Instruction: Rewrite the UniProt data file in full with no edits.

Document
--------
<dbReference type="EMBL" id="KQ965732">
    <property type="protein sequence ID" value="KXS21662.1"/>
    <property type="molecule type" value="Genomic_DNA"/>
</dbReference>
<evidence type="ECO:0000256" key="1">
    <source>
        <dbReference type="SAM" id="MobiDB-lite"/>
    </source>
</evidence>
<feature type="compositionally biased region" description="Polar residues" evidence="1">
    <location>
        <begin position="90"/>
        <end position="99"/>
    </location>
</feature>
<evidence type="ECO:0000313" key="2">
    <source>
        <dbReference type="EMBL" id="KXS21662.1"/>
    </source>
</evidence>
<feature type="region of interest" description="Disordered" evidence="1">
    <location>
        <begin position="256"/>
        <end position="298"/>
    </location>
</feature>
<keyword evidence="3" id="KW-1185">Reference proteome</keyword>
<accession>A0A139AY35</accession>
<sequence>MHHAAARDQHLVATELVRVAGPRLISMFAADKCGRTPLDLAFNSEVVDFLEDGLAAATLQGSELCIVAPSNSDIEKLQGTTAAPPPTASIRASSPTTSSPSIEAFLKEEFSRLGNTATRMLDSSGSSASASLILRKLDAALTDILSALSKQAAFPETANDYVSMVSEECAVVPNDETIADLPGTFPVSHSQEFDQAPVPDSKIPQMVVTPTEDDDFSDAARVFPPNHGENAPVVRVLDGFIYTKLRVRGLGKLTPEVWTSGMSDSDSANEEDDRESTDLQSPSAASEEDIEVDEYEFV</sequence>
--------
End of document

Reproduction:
<dbReference type="EMBL" id="KQ965732">
    <property type="protein sequence ID" value="KXS21662.1"/>
    <property type="molecule type" value="Genomic_DNA"/>
</dbReference>
<evidence type="ECO:0000256" key="1">
    <source>
        <dbReference type="SAM" id="MobiDB-lite"/>
    </source>
</evidence>
<feature type="compositionally biased region" description="Polar residues" evidence="1">
    <location>
        <begin position="90"/>
        <end position="99"/>
    </location>
</feature>
<evidence type="ECO:0000313" key="2">
    <source>
        <dbReference type="EMBL" id="KXS21662.1"/>
    </source>
</evidence>
<feature type="region of interest" description="Disordered" evidence="1">
    <location>
        <begin position="256"/>
        <end position="298"/>
    </location>
</feature>
<keyword evidence="3" id="KW-1185">Reference proteome</keyword>
<accession>A0A139AY35</accession>
<sequence>MHHAAARDQHLVATELVRVAGPRLISMFAADKCGRTPLDLAFNSEVVDFLEDGLAAATLQGSELCIVAPSNSDIEKLQGTTAAPPPTASIRASSPTTSSPSIEAFLKEEFSRLGNTATRMLDSSGSSASASLILRKLDAALTDILSALSKQAAFPETANDYVSMVSEECAVVPNDETIADLPGTFPVSHSQEFDQAPVPDSKIPQMVVTPTEDDDFSDAARVFPPNHGENAPVVRVLDGFIYTKLRVRGLGKLTPEVWTSGMSDSDSANEEDDRESTDLQSPSAASEEDIEVDEYEFV</sequence>